WASHINGTON—During the two weeks I recently travelled back to Canada to visit family for the first time in way-too-long, I got a lot of questions from Canadians wondering when they might be able to drive to the U.S. for a similar trip. That information, as I’ve written at various points during the summer, is frustratingly hard to come by.
The U.S. government is resistant to providing straight answers — or any answers — to questions about land policy considerations, leaving reporters and the normally in-the-know experts we consult to read some combination of tea leaves and smoke signals before trying to guess.
But as signals go, the decision by the U.S. State Department and the Centers for Disease Control on Monday doesn’t seem particularly hard to decode. Telling U.S. travellers that Canada is a “level three” threat due to and that they should therefore “reconsider travel” to Canada doesn’t seem like a sign they’re on the verge of opening the doors wide to travellers from Canada.
(On Tuesday morning, some media outlets briefly reported that the threat level had been raised even further, to “level four — do not travel,” which caused a flurry of astonished concern on social media. This, it turns out, was an error.)
Once upon a pandemic time, the U.S. did have Canada on its “do not travel” list, but it recently lowered that assessment to “level two — exercise increased caution.”
Shortly after that, the U.S. issued its most recent update to official border policy when it extended its land-border ban on entry by Canadians — other than U.S. visa holders and essential travellers — until at least Sept. 21.
Now it has revised its estimate of the risk Canada poses again. The CDC, in its update, urged Americans not to travel to Canada except for essential reasons because “all travellers may be at risk for getting and spreading COVID-19 variants.”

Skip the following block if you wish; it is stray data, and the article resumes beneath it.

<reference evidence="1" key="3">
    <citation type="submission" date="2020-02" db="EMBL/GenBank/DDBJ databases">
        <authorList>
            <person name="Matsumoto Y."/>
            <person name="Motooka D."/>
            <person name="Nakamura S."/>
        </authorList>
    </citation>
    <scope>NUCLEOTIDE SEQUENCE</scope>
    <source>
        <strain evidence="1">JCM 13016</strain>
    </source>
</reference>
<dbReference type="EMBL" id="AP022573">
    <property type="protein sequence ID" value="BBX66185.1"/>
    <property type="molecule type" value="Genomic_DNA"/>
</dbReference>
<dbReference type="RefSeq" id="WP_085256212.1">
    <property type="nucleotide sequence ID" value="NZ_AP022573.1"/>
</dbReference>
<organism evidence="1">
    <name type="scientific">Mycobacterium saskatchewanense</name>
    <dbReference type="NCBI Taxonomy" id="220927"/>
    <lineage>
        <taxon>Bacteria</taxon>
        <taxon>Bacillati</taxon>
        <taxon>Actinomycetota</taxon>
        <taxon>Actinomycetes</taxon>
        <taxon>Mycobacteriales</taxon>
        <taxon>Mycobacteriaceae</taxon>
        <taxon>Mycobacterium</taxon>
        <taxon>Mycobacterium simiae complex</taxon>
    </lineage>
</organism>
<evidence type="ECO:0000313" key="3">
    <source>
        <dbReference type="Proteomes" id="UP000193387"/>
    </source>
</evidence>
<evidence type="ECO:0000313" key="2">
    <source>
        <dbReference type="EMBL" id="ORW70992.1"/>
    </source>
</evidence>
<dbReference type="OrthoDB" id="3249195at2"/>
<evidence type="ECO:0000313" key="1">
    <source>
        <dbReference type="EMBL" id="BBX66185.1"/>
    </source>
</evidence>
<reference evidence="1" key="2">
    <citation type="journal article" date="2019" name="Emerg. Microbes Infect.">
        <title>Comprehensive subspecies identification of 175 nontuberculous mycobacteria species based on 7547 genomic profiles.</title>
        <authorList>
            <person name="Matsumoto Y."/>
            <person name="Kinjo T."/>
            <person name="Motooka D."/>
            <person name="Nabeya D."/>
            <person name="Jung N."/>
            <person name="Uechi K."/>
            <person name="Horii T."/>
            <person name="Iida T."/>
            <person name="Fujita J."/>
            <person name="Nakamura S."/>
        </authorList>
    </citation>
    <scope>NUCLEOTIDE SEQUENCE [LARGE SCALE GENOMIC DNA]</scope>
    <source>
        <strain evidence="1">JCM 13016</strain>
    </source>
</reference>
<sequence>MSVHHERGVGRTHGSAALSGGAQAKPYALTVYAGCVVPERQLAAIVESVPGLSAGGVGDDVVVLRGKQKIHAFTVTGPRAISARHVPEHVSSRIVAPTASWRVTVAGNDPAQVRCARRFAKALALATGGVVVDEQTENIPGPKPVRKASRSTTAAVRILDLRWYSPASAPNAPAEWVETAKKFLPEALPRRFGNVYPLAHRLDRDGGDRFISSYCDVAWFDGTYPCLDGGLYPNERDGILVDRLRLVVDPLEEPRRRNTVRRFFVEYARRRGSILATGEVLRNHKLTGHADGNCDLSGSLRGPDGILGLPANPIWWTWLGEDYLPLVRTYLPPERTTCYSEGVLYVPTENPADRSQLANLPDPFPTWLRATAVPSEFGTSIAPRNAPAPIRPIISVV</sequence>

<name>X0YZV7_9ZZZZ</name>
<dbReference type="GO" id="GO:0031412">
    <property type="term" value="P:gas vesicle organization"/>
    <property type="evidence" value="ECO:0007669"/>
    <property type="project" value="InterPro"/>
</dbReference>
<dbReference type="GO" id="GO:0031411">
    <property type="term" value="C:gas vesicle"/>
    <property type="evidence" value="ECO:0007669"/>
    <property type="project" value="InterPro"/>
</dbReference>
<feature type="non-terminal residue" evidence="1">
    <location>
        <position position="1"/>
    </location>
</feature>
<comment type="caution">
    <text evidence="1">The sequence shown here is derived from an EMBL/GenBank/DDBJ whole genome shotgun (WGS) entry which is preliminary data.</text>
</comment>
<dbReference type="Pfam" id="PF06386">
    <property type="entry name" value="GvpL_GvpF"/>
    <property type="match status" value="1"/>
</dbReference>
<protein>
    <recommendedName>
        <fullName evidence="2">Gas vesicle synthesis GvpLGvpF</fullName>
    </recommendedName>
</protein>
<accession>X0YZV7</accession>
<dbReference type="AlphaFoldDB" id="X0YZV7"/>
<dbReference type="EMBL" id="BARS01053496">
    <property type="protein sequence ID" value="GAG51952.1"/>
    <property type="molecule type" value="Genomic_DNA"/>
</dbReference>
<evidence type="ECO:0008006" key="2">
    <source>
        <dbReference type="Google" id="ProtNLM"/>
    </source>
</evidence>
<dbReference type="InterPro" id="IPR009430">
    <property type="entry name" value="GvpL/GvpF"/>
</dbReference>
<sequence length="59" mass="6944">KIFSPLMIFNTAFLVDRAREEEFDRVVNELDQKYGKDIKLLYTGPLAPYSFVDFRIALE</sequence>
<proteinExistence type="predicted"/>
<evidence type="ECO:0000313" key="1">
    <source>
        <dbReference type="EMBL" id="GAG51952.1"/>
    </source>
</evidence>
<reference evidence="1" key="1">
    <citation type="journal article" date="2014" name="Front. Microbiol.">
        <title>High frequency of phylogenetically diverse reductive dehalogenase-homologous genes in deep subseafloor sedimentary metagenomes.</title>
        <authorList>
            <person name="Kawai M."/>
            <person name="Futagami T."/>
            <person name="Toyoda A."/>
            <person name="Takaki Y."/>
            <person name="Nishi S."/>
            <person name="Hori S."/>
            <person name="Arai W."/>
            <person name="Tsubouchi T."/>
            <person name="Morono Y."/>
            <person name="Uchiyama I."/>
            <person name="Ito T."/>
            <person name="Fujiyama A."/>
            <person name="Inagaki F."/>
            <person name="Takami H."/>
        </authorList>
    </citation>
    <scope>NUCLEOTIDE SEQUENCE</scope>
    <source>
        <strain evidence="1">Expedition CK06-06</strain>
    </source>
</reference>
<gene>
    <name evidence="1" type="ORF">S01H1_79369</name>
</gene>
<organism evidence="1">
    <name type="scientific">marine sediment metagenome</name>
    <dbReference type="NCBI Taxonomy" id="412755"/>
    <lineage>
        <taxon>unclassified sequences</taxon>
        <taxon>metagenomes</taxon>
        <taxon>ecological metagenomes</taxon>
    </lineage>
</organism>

You may scoff at the notion that the U.S. considers Canadians a risk to infect Americans. While the fears of another wave of the Delta variant in Canada are real, they pale in comparison to the actual wave that’s overtaken much of the U.S. right now. As the U.S. commentator after the erroneous reports of a level four warning, “Canada currently has about 7 COVID-19 cases per 100,000 people, about one-seventh the rate of the US and less than half that of the lowest US state.”
It certainly seems that Americans would be safer from the virus if they travelled to Canada than they are in most parts of the U.S. (as fully vaccinated Americans have been free to do without quarantining since Aug. 9, as long as they test negative before entry). Many Canadians will think that the current U.S. ban protects them a lot more than it does the Americans they’d be visiting.
When I was in Ontario in late August, I overheard one Canadian in the Fort Erie area explaining that although he had relatives in North Carolina and lived 20 minutes from the border, he wasn’t sure he ever wanted to travel to the U.S. again. He’s surely not alone.
And yet there are plenty of Canadians I hear from — those who are fully vaccinated, and who have relatives or friends in the U.S., or who own property there — who would like to visit. They consider vaccination and testing requirements reasonable. They cannot understand why long-standing U.S. policy would allow them to fly in (as it has allowed all along) but not to drive across the border. There has of that policy, and there doesn’t appear to be a change imminent.
White House press secretary Jen Psaki did say this week that the U.S. continues to work with its allies on “strengthening testing protocols” and ensuring all those entering the U.S. are fully vaccinated. “No decision has been made yet, but these internal discussions have benefited greatly from our engagement with our international partners,” Psaki said.
Which is about as definitive as official statements on the future of border restrictions into the U.S. have been. I’ve written before about things that appear to be complicating any decision on the land border with Canada — . But with trade in most industries still flowing freely between the two countries, this just isn’t a priority for an American administration juggling a series of overlapping crises including Afghanistan, Hurricane Ida, forest fires raging across the U.S. west, and hospitals in the south overwhelmed by the spread of the Delta variant.
The irony of the Americans raising their threat assessment of Canada this week may be that what really appears to be holding back any movement on the land border is a series of domestic threats. When their own house is on fire, they just aren’t thinking much about whether to invite the neighbours over for dinner.
Edward Keenan is the Star’s Washington Bureau chief. He covers U.S. politics and current affairs. Reach him via email: